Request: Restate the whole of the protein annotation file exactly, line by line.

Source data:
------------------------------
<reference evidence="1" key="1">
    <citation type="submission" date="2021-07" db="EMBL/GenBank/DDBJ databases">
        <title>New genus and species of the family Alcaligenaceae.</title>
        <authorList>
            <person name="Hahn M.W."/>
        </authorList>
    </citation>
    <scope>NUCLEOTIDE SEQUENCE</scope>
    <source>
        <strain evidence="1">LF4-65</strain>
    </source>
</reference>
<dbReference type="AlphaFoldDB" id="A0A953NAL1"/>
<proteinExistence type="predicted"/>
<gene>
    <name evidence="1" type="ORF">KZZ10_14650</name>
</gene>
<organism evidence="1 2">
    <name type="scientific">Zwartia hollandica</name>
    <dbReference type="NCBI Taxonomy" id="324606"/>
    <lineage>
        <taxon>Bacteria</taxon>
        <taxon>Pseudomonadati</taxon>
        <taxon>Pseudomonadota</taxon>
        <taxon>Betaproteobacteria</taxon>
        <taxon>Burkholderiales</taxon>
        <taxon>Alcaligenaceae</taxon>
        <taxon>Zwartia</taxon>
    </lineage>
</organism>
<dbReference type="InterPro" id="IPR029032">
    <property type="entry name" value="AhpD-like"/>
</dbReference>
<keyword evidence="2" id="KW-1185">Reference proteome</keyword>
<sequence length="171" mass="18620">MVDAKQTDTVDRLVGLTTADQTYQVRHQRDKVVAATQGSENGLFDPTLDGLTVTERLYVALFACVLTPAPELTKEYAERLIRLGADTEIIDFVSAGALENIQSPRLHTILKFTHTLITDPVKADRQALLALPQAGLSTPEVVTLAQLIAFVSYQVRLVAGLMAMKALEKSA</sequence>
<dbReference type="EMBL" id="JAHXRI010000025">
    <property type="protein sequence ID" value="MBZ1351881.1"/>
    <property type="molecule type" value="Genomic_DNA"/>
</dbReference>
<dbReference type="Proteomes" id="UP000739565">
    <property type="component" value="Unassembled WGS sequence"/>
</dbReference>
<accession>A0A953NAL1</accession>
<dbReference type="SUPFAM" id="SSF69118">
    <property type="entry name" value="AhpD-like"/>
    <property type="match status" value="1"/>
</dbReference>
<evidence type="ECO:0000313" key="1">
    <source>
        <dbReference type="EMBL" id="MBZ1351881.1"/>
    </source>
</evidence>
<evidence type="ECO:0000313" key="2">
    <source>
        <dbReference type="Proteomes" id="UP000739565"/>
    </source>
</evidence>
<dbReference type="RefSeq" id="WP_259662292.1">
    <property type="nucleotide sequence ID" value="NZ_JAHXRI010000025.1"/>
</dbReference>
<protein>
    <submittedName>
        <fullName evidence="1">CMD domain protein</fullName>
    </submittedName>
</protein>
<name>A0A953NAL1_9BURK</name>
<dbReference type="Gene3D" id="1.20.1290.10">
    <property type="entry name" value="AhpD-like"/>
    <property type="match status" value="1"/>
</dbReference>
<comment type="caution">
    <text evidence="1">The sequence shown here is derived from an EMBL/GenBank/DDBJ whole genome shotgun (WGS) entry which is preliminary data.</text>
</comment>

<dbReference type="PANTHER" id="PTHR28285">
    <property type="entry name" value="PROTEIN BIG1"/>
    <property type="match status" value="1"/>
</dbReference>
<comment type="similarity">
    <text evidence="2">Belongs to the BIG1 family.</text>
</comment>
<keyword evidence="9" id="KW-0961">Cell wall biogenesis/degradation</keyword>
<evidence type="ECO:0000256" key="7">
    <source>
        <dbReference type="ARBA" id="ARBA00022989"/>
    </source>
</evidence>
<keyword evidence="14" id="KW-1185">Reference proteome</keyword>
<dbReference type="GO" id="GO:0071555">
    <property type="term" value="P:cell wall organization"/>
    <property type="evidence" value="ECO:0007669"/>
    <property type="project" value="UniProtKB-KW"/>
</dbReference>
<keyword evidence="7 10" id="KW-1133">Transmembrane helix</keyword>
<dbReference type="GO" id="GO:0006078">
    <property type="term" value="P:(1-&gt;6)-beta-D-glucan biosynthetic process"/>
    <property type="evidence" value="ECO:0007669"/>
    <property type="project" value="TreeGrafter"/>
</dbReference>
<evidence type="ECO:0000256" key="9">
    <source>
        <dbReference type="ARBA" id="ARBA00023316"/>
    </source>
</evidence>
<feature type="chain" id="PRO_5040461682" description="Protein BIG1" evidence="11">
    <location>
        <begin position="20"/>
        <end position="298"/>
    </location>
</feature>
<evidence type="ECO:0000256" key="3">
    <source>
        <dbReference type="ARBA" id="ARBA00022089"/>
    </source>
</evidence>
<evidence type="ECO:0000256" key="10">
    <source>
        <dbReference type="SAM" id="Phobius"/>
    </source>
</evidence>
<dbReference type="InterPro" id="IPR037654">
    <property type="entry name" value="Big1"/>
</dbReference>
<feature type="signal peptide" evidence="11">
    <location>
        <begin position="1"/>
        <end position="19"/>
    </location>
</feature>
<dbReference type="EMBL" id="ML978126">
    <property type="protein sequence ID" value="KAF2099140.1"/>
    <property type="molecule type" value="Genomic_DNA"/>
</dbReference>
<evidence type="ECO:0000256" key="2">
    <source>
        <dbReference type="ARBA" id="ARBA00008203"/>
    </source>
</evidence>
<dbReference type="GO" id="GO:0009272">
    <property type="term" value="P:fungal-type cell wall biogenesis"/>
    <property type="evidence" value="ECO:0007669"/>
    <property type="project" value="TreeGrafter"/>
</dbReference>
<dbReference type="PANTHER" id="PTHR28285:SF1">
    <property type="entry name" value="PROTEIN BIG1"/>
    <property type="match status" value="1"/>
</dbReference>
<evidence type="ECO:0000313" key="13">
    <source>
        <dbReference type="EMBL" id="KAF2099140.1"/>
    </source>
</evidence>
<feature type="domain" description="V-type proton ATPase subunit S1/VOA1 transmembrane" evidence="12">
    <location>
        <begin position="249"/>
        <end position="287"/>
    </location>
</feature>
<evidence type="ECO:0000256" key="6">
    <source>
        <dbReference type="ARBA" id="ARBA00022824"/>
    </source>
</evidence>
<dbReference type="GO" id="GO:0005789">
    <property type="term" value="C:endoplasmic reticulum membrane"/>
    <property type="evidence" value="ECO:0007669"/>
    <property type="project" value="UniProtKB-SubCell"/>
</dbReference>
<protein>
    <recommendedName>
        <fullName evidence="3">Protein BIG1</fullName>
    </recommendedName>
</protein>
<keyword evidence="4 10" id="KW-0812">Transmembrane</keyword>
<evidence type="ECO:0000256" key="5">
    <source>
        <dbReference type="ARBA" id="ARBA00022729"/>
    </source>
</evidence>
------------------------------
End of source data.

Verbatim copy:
<reference evidence="1" key="1">
    <citation type="submission" date="2021-07" db="EMBL/GenBank/DDBJ databases">
        <title>New genus and species of the family Alcaligenaceae.</title>
        <authorList>
            <person name="Hahn M.W."/>
        </authorList>
    </citation>
    <scope>NUCLEOTIDE SEQUENCE</scope>
    <source>
        <strain evidence="1">LF4-65</strain>
    </source>
</reference>
<dbReference type="AlphaFoldDB" id="A0A953NAL1"/>
<proteinExistence type="predicted"/>
<gene>
    <name evidence="1" type="ORF">KZZ10_14650</name>
</gene>
<organism evidence="1 2">
    <name type="scientific">Zwartia hollandica</name>
    <dbReference type="NCBI Taxonomy" id="324606"/>
    <lineage>
        <taxon>Bacteria</taxon>
        <taxon>Pseudomonadati</taxon>
        <taxon>Pseudomonadota</taxon>
        <taxon>Betaproteobacteria</taxon>
        <taxon>Burkholderiales</taxon>
        <taxon>Alcaligenaceae</taxon>
        <taxon>Zwartia</taxon>
    </lineage>
</organism>
<dbReference type="InterPro" id="IPR029032">
    <property type="entry name" value="AhpD-like"/>
</dbReference>
<keyword evidence="2" id="KW-1185">Reference proteome</keyword>
<sequence length="171" mass="18620">MVDAKQTDTVDRLVGLTTADQTYQVRHQRDKVVAATQGSENGLFDPTLDGLTVTERLYVALFACVLTPAPELTKEYAERLIRLGADTEIIDFVSAGALENIQSPRLHTILKFTHTLITDPVKADRQALLALPQAGLSTPEVVTLAQLIAFVSYQVRLVAGLMAMKALEKSA</sequence>
<dbReference type="EMBL" id="JAHXRI010000025">
    <property type="protein sequence ID" value="MBZ1351881.1"/>
    <property type="molecule type" value="Genomic_DNA"/>
</dbReference>
<dbReference type="Proteomes" id="UP000739565">
    <property type="component" value="Unassembled WGS sequence"/>
</dbReference>
<accession>A0A953NAL1</accession>
<dbReference type="SUPFAM" id="SSF69118">
    <property type="entry name" value="AhpD-like"/>
    <property type="match status" value="1"/>
</dbReference>
<evidence type="ECO:0000313" key="1">
    <source>
        <dbReference type="EMBL" id="MBZ1351881.1"/>
    </source>
</evidence>
<evidence type="ECO:0000313" key="2">
    <source>
        <dbReference type="Proteomes" id="UP000739565"/>
    </source>
</evidence>
<dbReference type="RefSeq" id="WP_259662292.1">
    <property type="nucleotide sequence ID" value="NZ_JAHXRI010000025.1"/>
</dbReference>
<protein>
    <submittedName>
        <fullName evidence="1">CMD domain protein</fullName>
    </submittedName>
</protein>
<name>A0A953NAL1_9BURK</name>
<dbReference type="Gene3D" id="1.20.1290.10">
    <property type="entry name" value="AhpD-like"/>
    <property type="match status" value="1"/>
</dbReference>
<comment type="caution">
    <text evidence="1">The sequence shown here is derived from an EMBL/GenBank/DDBJ whole genome shotgun (WGS) entry which is preliminary data.</text>
</comment>

<dbReference type="PANTHER" id="PTHR28285">
    <property type="entry name" value="PROTEIN BIG1"/>
    <property type="match status" value="1"/>
</dbReference>
<comment type="similarity">
    <text evidence="2">Belongs to the BIG1 family.</text>
</comment>
<keyword evidence="9" id="KW-0961">Cell wall biogenesis/degradation</keyword>
<evidence type="ECO:0000256" key="7">
    <source>
        <dbReference type="ARBA" id="ARBA00022989"/>
    </source>
</evidence>
<keyword evidence="14" id="KW-1185">Reference proteome</keyword>
<dbReference type="GO" id="GO:0071555">
    <property type="term" value="P:cell wall organization"/>
    <property type="evidence" value="ECO:0007669"/>
    <property type="project" value="UniProtKB-KW"/>
</dbReference>
<keyword evidence="7 10" id="KW-1133">Transmembrane helix</keyword>
<dbReference type="GO" id="GO:0006078">
    <property type="term" value="P:(1-&gt;6)-beta-D-glucan biosynthetic process"/>
    <property type="evidence" value="ECO:0007669"/>
    <property type="project" value="TreeGrafter"/>
</dbReference>
<evidence type="ECO:0000256" key="9">
    <source>
        <dbReference type="ARBA" id="ARBA00023316"/>
    </source>
</evidence>
<feature type="chain" id="PRO_5040461682" description="Protein BIG1" evidence="11">
    <location>
        <begin position="20"/>
        <end position="298"/>
    </location>
</feature>
<evidence type="ECO:0000256" key="3">
    <source>
        <dbReference type="ARBA" id="ARBA00022089"/>
    </source>
</evidence>
<evidence type="ECO:0000256" key="10">
    <source>
        <dbReference type="SAM" id="Phobius"/>
    </source>
</evidence>
<dbReference type="InterPro" id="IPR037654">
    <property type="entry name" value="Big1"/>
</dbReference>
<feature type="signal peptide" evidence="11">
    <location>
        <begin position="1"/>
        <end position="19"/>
    </location>
</feature>
<dbReference type="EMBL" id="ML978126">
    <property type="protein sequence ID" value="KAF2099140.1"/>
    <property type="molecule type" value="Genomic_DNA"/>
</dbReference>
<evidence type="ECO:0000256" key="2">
    <source>
        <dbReference type="ARBA" id="ARBA00008203"/>
    </source>
</evidence>
<dbReference type="GO" id="GO:0009272">
    <property type="term" value="P:fungal-type cell wall biogenesis"/>
    <property type="evidence" value="ECO:0007669"/>
    <property type="project" value="TreeGrafter"/>
</dbReference>
<dbReference type="PANTHER" id="PTHR28285:SF1">
    <property type="entry name" value="PROTEIN BIG1"/>
    <property type="match status" value="1"/>
</dbReference>
<evidence type="ECO:0000313" key="13">
    <source>
        <dbReference type="EMBL" id="KAF2099140.1"/>
    </source>
</evidence>
<feature type="domain" description="V-type proton ATPase subunit S1/VOA1 transmembrane" evidence="12">
    <location>
        <begin position="249"/>
        <end position="287"/>
    </location>
</feature>
<evidence type="ECO:0000256" key="6">
    <source>
        <dbReference type="ARBA" id="ARBA00022824"/>
    </source>
</evidence>
<dbReference type="GO" id="GO:0005789">
    <property type="term" value="C:endoplasmic reticulum membrane"/>
    <property type="evidence" value="ECO:0007669"/>
    <property type="project" value="UniProtKB-SubCell"/>
</dbReference>
<protein>
    <recommendedName>
        <fullName evidence="3">Protein BIG1</fullName>
    </recommendedName>
</protein>
<keyword evidence="4 10" id="KW-0812">Transmembrane</keyword>
<evidence type="ECO:0000256" key="5">
    <source>
        <dbReference type="ARBA" id="ARBA00022729"/>
    </source>
</evidence>